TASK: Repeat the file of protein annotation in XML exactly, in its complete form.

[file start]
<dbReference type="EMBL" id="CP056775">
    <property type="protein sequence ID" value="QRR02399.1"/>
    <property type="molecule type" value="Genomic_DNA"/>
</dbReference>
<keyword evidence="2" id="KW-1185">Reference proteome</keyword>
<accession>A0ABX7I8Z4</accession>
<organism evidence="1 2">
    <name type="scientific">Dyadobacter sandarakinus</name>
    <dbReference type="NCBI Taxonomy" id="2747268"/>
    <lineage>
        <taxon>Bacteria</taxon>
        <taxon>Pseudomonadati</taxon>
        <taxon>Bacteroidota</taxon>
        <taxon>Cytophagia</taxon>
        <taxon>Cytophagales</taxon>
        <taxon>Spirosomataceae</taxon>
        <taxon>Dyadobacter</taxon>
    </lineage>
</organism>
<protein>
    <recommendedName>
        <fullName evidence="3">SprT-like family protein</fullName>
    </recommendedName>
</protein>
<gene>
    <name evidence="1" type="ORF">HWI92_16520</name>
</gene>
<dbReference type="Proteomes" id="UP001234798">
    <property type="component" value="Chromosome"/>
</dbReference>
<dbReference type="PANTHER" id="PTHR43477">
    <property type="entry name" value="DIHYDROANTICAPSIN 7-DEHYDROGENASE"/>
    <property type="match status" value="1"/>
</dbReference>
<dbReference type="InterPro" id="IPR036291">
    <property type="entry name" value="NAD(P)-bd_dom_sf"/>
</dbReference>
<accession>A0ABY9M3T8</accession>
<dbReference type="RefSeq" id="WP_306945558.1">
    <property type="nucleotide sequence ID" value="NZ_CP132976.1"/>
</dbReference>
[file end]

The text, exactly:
<dbReference type="EMBL" id="CP056775">
    <property type="protein sequence ID" value="QRR02399.1"/>
    <property type="molecule type" value="Genomic_DNA"/>
</dbReference>
<keyword evidence="2" id="KW-1185">Reference proteome</keyword>
<accession>A0ABX7I8Z4</accession>
<organism evidence="1 2">
    <name type="scientific">Dyadobacter sandarakinus</name>
    <dbReference type="NCBI Taxonomy" id="2747268"/>
    <lineage>
        <taxon>Bacteria</taxon>
        <taxon>Pseudomonadati</taxon>
        <taxon>Bacteroidota</taxon>
        <taxon>Cytophagia</taxon>
        <taxon>Cytophagales</taxon>
        <taxon>Spirosomataceae</taxon>
        <taxon>Dyadobacter</taxon>
    </lineage>
</organism>
<protein>
    <recommendedName>
        <fullName evidence="3">SprT-like family protein</fullName>
    </recommendedName>
</protein>
<gene>
    <name evidence="1" type="ORF">HWI92_16520</name>
</gene>
<dbReference type="Proteomes" id="UP001234798">
    <property type="component" value="Chromosome"/>
</dbReference>
<dbReference type="PANTHER" id="PTHR43477">
    <property type="entry name" value="DIHYDROANTICAPSIN 7-DEHYDROGENASE"/>
    <property type="match status" value="1"/>
</dbReference>
<dbReference type="InterPro" id="IPR036291">
    <property type="entry name" value="NAD(P)-bd_dom_sf"/>
</dbReference>
<accession>A0ABY9M3T8</accession>
<dbReference type="RefSeq" id="WP_306945558.1">
    <property type="nucleotide sequence ID" value="NZ_CP132976.1"/>
</dbReference>